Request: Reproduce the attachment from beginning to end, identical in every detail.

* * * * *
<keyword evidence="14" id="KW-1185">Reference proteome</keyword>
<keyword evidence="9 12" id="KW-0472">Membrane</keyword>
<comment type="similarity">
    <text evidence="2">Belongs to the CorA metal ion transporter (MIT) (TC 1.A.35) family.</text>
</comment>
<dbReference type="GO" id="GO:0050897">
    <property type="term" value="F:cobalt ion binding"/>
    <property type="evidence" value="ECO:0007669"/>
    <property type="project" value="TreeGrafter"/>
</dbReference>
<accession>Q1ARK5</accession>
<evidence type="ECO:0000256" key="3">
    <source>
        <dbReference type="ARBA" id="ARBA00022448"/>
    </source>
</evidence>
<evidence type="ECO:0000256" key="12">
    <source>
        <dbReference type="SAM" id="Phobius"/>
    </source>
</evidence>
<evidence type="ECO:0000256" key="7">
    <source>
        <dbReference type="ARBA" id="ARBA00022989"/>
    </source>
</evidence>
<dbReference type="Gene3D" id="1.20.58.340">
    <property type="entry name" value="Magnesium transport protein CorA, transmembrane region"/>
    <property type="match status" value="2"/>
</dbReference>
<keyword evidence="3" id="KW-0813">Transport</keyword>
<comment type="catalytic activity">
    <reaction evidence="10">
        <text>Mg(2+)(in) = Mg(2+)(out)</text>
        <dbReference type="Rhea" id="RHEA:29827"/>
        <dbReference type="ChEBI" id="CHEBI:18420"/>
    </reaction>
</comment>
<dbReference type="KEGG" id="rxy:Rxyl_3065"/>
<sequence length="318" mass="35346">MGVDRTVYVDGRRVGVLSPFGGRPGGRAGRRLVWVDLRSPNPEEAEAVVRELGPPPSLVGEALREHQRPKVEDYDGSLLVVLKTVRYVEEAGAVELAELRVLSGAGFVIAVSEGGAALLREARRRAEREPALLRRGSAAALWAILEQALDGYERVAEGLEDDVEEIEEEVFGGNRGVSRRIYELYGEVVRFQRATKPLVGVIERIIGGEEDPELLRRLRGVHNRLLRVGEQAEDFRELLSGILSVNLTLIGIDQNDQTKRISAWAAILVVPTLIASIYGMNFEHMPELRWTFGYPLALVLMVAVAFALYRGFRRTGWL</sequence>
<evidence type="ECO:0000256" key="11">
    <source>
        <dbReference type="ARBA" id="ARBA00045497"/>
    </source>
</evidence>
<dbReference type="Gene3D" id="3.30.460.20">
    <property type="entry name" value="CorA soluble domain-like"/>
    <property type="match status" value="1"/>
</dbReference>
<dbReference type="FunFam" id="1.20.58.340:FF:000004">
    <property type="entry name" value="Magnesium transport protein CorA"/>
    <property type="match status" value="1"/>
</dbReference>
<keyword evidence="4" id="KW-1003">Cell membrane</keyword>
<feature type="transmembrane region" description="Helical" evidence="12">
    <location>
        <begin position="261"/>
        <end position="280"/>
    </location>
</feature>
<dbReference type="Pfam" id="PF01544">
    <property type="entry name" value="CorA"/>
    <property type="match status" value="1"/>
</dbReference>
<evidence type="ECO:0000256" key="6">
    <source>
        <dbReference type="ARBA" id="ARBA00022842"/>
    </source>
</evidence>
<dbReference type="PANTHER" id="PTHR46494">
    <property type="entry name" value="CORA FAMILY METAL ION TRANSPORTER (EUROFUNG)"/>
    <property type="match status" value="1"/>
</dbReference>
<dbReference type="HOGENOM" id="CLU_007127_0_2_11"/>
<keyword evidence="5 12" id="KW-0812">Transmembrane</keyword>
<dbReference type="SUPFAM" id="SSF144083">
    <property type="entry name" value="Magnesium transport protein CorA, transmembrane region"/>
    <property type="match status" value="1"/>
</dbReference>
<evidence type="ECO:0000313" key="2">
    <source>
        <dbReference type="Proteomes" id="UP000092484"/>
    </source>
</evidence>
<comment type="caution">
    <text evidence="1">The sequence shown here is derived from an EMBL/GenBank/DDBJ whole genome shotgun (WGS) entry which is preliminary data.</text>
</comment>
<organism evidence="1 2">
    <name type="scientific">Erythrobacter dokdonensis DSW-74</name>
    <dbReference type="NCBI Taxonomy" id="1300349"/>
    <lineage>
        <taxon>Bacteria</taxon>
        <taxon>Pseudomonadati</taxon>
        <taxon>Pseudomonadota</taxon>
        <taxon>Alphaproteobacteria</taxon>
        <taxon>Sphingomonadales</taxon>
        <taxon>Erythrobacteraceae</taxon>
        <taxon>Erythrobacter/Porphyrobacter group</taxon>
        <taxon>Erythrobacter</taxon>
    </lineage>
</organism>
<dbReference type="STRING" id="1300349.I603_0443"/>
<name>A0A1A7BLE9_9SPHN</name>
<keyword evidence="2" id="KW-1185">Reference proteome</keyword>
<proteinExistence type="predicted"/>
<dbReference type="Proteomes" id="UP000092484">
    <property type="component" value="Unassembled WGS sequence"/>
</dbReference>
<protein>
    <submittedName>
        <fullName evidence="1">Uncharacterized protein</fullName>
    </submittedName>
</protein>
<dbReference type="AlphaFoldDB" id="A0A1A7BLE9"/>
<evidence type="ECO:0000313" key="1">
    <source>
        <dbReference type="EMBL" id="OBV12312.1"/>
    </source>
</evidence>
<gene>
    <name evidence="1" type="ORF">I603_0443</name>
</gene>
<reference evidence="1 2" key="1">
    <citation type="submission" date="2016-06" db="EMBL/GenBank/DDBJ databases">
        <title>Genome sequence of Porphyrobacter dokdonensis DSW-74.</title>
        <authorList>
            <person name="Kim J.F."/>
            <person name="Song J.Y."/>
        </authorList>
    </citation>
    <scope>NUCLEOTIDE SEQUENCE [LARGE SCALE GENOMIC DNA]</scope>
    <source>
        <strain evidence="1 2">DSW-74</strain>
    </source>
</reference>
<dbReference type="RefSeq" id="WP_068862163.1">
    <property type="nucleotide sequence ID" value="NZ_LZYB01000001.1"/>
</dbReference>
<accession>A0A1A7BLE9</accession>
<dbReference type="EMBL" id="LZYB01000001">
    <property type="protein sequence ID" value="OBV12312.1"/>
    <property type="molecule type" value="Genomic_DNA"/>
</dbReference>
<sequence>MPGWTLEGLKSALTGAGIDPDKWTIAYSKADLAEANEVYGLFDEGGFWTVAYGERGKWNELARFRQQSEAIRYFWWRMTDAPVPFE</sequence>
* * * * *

<keyword evidence="14" id="KW-1185">Reference proteome</keyword>
<keyword evidence="9 12" id="KW-0472">Membrane</keyword>
<comment type="similarity">
    <text evidence="2">Belongs to the CorA metal ion transporter (MIT) (TC 1.A.35) family.</text>
</comment>
<dbReference type="GO" id="GO:0050897">
    <property type="term" value="F:cobalt ion binding"/>
    <property type="evidence" value="ECO:0007669"/>
    <property type="project" value="TreeGrafter"/>
</dbReference>
<accession>Q1ARK5</accession>
<evidence type="ECO:0000256" key="3">
    <source>
        <dbReference type="ARBA" id="ARBA00022448"/>
    </source>
</evidence>
<evidence type="ECO:0000256" key="12">
    <source>
        <dbReference type="SAM" id="Phobius"/>
    </source>
</evidence>
<evidence type="ECO:0000256" key="7">
    <source>
        <dbReference type="ARBA" id="ARBA00022989"/>
    </source>
</evidence>
<dbReference type="Gene3D" id="1.20.58.340">
    <property type="entry name" value="Magnesium transport protein CorA, transmembrane region"/>
    <property type="match status" value="2"/>
</dbReference>
<keyword evidence="3" id="KW-0813">Transport</keyword>
<comment type="catalytic activity">
    <reaction evidence="10">
        <text>Mg(2+)(in) = Mg(2+)(out)</text>
        <dbReference type="Rhea" id="RHEA:29827"/>
        <dbReference type="ChEBI" id="CHEBI:18420"/>
    </reaction>
</comment>
<dbReference type="KEGG" id="rxy:Rxyl_3065"/>
<sequence length="318" mass="35346">MGVDRTVYVDGRRVGVLSPFGGRPGGRAGRRLVWVDLRSPNPEEAEAVVRELGPPPSLVGEALREHQRPKVEDYDGSLLVVLKTVRYVEEAGAVELAELRVLSGAGFVIAVSEGGAALLREARRRAEREPALLRRGSAAALWAILEQALDGYERVAEGLEDDVEEIEEEVFGGNRGVSRRIYELYGEVVRFQRATKPLVGVIERIIGGEEDPELLRRLRGVHNRLLRVGEQAEDFRELLSGILSVNLTLIGIDQNDQTKRISAWAAILVVPTLIASIYGMNFEHMPELRWTFGYPLALVLMVAVAFALYRGFRRTGWL</sequence>
<evidence type="ECO:0000256" key="11">
    <source>
        <dbReference type="ARBA" id="ARBA00045497"/>
    </source>
</evidence>
<dbReference type="Gene3D" id="3.30.460.20">
    <property type="entry name" value="CorA soluble domain-like"/>
    <property type="match status" value="1"/>
</dbReference>
<dbReference type="FunFam" id="1.20.58.340:FF:000004">
    <property type="entry name" value="Magnesium transport protein CorA"/>
    <property type="match status" value="1"/>
</dbReference>
<keyword evidence="4" id="KW-1003">Cell membrane</keyword>
<feature type="transmembrane region" description="Helical" evidence="12">
    <location>
        <begin position="261"/>
        <end position="280"/>
    </location>
</feature>
<dbReference type="Pfam" id="PF01544">
    <property type="entry name" value="CorA"/>
    <property type="match status" value="1"/>
</dbReference>
<evidence type="ECO:0000256" key="6">
    <source>
        <dbReference type="ARBA" id="ARBA00022842"/>
    </source>
</evidence>
<dbReference type="PANTHER" id="PTHR46494">
    <property type="entry name" value="CORA FAMILY METAL ION TRANSPORTER (EUROFUNG)"/>
    <property type="match status" value="1"/>
</dbReference>
<dbReference type="HOGENOM" id="CLU_007127_0_2_11"/>
<keyword evidence="5 12" id="KW-0812">Transmembrane</keyword>
<dbReference type="SUPFAM" id="SSF144083">
    <property type="entry name" value="Magnesium transport protein CorA, transmembrane region"/>
    <property type="match status" value="1"/>
</dbReference>
<evidence type="ECO:0000313" key="2">
    <source>
        <dbReference type="Proteomes" id="UP000092484"/>
    </source>
</evidence>
<comment type="caution">
    <text evidence="1">The sequence shown here is derived from an EMBL/GenBank/DDBJ whole genome shotgun (WGS) entry which is preliminary data.</text>
</comment>
<organism evidence="1 2">
    <name type="scientific">Erythrobacter dokdonensis DSW-74</name>
    <dbReference type="NCBI Taxonomy" id="1300349"/>
    <lineage>
        <taxon>Bacteria</taxon>
        <taxon>Pseudomonadati</taxon>
        <taxon>Pseudomonadota</taxon>
        <taxon>Alphaproteobacteria</taxon>
        <taxon>Sphingomonadales</taxon>
        <taxon>Erythrobacteraceae</taxon>
        <taxon>Erythrobacter/Porphyrobacter group</taxon>
        <taxon>Erythrobacter</taxon>
    </lineage>
</organism>
<dbReference type="STRING" id="1300349.I603_0443"/>
<name>A0A1A7BLE9_9SPHN</name>
<keyword evidence="2" id="KW-1185">Reference proteome</keyword>
<proteinExistence type="predicted"/>
<dbReference type="Proteomes" id="UP000092484">
    <property type="component" value="Unassembled WGS sequence"/>
</dbReference>
<protein>
    <submittedName>
        <fullName evidence="1">Uncharacterized protein</fullName>
    </submittedName>
</protein>
<dbReference type="AlphaFoldDB" id="A0A1A7BLE9"/>
<evidence type="ECO:0000313" key="1">
    <source>
        <dbReference type="EMBL" id="OBV12312.1"/>
    </source>
</evidence>
<gene>
    <name evidence="1" type="ORF">I603_0443</name>
</gene>
<reference evidence="1 2" key="1">
    <citation type="submission" date="2016-06" db="EMBL/GenBank/DDBJ databases">
        <title>Genome sequence of Porphyrobacter dokdonensis DSW-74.</title>
        <authorList>
            <person name="Kim J.F."/>
            <person name="Song J.Y."/>
        </authorList>
    </citation>
    <scope>NUCLEOTIDE SEQUENCE [LARGE SCALE GENOMIC DNA]</scope>
    <source>
        <strain evidence="1 2">DSW-74</strain>
    </source>
</reference>
<dbReference type="RefSeq" id="WP_068862163.1">
    <property type="nucleotide sequence ID" value="NZ_LZYB01000001.1"/>
</dbReference>
<accession>A0A1A7BLE9</accession>
<dbReference type="EMBL" id="LZYB01000001">
    <property type="protein sequence ID" value="OBV12312.1"/>
    <property type="molecule type" value="Genomic_DNA"/>
</dbReference>
<sequence>MPGWTLEGLKSALTGAGIDPDKWTIAYSKADLAEANEVYGLFDEGGFWTVAYGERGKWNELARFRQQSEAIRYFWWRMTDAPVPFE</sequence>